Colds & Flu A factsheet on the causes, symptoms, treatment & prevention of colds & the flu
NHS Choices - is it the common cold or the flu? Colds and flu can share some of the same symptoms (sneezing, coughing, sore throat) but are caused by different viruses, and flu can be much more serious. Find out
Factsheet - Common ColdInformation about the diagnosis, treatment and symptoms of the common cold
This is extremely common and is often related to our inactive lifestyles and poor posture. Treat your back pain as quickly as possible with painkillers such as Ibuprofen and/or Paracetamol or the stronger
Co-codamol. These painkillers are all available over-the-counter at a Pharmacy. Do not go to bed. Try to keep moving and take painkillers regularly until the pain subsides.
It is common to take up to 6 weeks for back pain to resolve. If your pain is particularly severe or long lasting, it is advisable to see your Doctor.
These creatures prefer clear hair and are not a sign of poor hygiene. Medicated head lotion can be obtained from the Chemist without prescription
On the first day a rash appears as small reds spots about 3mm across. Within a few hours of these developing, small blisters appear in the centre of these patches. During the next three or four days further spots will appear, and the earlier ones turn ‘crusty’ and fall off. Oily calamine lotion may be applied to soothe itching, and cool baths also help. Paracetamol and/or Ibuprofen can help if a fever is present.
The most infectious period is three days before the rash appears until seven days after this date. Children may return to school after the last ‘crusts’ have dropped off.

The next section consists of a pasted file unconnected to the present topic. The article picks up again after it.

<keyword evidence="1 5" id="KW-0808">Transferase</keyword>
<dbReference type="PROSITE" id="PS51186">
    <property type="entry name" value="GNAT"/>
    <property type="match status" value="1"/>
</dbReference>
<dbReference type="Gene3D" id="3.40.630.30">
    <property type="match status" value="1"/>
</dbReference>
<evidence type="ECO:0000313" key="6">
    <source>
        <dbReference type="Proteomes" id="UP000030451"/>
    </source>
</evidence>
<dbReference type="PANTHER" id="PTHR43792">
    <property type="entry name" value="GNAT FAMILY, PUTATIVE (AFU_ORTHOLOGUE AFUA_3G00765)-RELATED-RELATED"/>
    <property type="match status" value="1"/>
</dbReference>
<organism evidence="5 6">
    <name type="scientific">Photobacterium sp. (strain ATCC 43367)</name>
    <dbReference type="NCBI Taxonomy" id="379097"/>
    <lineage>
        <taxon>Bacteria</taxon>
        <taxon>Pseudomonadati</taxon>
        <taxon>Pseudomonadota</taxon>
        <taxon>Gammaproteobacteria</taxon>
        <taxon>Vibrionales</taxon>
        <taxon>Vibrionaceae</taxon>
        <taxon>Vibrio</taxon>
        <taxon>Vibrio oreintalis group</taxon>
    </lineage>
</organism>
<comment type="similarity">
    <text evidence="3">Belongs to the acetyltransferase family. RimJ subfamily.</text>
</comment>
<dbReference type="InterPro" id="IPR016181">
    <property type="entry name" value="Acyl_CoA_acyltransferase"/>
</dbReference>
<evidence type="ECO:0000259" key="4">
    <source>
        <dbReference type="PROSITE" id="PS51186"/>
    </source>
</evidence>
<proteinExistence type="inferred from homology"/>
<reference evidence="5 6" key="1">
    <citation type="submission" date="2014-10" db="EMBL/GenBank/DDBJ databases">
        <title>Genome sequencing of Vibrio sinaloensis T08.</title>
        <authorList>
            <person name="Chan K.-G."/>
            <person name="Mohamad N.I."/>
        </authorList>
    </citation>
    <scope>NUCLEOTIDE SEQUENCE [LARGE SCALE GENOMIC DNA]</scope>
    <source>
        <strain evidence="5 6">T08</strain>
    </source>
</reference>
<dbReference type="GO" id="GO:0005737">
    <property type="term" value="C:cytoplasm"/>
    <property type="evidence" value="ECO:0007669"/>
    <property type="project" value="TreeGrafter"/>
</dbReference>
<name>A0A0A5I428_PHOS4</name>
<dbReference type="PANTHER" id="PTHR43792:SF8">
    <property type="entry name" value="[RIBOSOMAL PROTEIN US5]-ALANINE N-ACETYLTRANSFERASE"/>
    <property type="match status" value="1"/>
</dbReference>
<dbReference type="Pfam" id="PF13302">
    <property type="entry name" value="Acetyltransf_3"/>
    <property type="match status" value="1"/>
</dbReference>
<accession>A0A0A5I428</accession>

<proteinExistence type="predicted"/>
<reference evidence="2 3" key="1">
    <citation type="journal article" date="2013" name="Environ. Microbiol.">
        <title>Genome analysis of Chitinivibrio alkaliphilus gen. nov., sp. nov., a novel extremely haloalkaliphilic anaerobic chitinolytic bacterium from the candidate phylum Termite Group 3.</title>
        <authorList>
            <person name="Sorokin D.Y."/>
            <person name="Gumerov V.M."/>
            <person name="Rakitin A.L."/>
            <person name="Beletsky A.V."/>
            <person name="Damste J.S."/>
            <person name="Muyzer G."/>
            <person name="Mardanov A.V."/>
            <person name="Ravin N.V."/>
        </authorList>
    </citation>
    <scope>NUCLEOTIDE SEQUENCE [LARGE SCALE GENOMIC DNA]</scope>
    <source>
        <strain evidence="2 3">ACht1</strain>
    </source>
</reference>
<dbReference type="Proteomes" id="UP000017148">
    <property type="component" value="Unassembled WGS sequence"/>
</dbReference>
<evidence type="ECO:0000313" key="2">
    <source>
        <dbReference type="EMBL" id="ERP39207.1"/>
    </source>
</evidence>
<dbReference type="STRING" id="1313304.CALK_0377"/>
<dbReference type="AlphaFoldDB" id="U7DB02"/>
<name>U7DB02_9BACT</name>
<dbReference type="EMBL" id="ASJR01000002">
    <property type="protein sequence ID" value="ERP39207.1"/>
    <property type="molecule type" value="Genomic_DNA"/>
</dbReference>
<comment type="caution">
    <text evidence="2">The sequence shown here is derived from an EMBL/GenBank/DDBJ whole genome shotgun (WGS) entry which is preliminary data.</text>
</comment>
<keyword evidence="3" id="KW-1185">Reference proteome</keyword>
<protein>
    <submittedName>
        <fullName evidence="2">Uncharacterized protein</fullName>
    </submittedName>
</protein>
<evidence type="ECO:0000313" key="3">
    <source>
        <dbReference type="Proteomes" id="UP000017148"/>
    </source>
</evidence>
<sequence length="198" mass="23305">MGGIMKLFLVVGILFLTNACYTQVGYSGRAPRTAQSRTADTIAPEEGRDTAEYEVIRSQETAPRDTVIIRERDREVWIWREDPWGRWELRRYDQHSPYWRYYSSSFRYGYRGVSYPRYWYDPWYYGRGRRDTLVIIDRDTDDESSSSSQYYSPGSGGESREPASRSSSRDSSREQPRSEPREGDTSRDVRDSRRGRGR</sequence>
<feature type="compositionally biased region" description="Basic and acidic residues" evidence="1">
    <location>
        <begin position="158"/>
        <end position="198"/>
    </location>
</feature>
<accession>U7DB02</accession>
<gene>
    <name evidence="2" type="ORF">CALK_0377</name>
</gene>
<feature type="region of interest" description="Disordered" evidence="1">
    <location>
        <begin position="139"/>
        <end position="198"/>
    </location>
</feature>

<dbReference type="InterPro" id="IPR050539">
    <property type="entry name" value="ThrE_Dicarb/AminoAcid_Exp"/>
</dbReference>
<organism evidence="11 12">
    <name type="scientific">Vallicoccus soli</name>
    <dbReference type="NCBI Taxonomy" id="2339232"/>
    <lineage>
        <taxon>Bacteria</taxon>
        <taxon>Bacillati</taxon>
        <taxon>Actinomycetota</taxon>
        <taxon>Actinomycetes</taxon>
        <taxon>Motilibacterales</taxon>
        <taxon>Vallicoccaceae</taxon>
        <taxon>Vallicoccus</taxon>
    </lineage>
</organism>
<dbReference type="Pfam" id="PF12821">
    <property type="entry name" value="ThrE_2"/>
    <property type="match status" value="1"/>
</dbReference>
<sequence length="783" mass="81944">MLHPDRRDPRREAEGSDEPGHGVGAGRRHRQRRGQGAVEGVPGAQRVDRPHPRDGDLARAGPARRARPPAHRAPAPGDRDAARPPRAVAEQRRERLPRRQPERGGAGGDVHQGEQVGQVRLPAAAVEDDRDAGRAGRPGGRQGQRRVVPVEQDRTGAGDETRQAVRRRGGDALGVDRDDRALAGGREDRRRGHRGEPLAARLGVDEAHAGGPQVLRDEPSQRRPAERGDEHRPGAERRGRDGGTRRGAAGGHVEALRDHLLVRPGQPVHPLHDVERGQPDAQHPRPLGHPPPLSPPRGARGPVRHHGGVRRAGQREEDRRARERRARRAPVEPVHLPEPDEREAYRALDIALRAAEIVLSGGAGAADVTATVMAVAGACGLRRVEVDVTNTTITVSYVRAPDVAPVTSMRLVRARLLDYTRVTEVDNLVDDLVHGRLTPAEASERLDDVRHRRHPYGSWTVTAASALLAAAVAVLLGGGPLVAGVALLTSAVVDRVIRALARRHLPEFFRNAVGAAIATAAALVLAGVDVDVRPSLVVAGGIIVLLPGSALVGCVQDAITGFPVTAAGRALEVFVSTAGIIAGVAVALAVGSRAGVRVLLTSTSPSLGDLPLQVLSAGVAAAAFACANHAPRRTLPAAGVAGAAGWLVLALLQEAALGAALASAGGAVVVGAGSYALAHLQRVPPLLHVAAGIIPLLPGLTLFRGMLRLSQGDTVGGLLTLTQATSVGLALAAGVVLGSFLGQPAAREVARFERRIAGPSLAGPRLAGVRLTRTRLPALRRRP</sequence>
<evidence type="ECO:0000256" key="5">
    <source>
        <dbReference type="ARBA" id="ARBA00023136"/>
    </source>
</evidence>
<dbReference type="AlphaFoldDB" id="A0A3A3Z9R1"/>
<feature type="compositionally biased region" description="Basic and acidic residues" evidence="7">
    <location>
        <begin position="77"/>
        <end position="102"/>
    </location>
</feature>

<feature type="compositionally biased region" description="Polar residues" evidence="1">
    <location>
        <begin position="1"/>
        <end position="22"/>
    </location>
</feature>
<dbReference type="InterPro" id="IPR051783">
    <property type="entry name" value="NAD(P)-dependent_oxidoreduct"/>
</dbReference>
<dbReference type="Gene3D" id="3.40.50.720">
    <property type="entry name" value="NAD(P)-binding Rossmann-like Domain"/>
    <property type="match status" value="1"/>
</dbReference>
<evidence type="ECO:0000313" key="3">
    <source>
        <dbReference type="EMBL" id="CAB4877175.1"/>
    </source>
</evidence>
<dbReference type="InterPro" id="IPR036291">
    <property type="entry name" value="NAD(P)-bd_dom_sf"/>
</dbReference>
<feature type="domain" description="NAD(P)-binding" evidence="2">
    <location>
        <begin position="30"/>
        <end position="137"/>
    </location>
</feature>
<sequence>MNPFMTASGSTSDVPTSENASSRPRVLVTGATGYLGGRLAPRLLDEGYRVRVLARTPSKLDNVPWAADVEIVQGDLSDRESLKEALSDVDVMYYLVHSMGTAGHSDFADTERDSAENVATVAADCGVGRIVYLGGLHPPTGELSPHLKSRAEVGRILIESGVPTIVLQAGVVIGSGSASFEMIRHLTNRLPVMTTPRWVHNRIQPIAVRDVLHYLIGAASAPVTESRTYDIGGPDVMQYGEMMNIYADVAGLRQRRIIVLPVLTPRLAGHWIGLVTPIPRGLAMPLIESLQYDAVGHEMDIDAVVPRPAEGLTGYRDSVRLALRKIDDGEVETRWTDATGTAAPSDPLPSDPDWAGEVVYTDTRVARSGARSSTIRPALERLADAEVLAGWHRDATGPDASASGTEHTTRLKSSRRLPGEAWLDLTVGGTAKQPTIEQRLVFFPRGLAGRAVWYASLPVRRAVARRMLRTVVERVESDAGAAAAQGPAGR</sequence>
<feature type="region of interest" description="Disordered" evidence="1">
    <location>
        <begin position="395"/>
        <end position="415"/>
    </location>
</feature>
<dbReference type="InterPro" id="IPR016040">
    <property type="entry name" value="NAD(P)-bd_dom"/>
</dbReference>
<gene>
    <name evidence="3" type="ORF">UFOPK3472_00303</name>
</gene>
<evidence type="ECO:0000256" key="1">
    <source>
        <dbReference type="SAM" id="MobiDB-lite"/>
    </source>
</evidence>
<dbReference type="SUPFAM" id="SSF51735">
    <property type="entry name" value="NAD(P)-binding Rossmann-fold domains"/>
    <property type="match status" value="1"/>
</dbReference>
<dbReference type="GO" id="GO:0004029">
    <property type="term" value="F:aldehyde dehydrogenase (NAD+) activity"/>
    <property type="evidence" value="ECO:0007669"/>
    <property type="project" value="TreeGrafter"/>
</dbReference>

For public health reasons you should inform the Practice if your child has chicken pox.
A child will develop a fever because of an infection. Usual the child will get over such an infection without the need for antibiotics. Most childhood infections are caused by viruses and these do not respond to antibiotics. The following advice will help to bring your child’s temperature down and make him/her feel better.
1. Always keep a supply of Paracetamol syrup (Calpol/Disprol) and/or Ibuprofen (Nurofen) at home. If you wait until you need it, there will be none at hand.
2. If your child feels hot or appears unwell:
a) Give the maximum dose of Paracetamol and/or Ibuprofen stated for a child of that age.
b) Dress your child in cool clothes. A lot of heat is lost through a child’s head, so leave it uncovered. Cool down the room by opening doors and windows.
c) Give your child plenty of cool drinks as fluid is lost with a fever. If he/she is reluctant to drink, encourage small amounts from a favourite cup.
d) Sponging your child with a tepid flannel will make him/her feel better was well as brining their temperature down. Using tepid water is more effective than using cold water.
e) Repeat the dose of Paracetamol and/or Ibuprofen every four hours as necessary, up to the maximum daily dose stated.
f) A child with a fever is likely to be restless at night. Offer cool drinks and sponge them down if they wake.
g) If your child does not improve after giving Paracetamol and/or Ibuprofen and sponging, or appears particularly ill, call the Health Centre of NHS 24.
Very rarely a child under five years will have a convulsion with a high temperature. They will shake all over and become very still. It usually subsides in less than five minutes. Lie the child on his/her side and stay with them while it lasts. If there is another adult in the house, ask them to phone for help. If not, call when the convulsion has passed.
If you develop toothache or a dental abscess, please contact your dentist for advice and not your Doctor.
GENERAL DENTAL PRACTICE
Telephone No: 01573 227972
All appointments can be made by calling at dental reception or by telephone during opening hours.
Opening hours – 8.30 am to 4.30 pm
Patients may find the undernoted NHS Direct website a useful source of information – www.nhsdirect.nhs.uk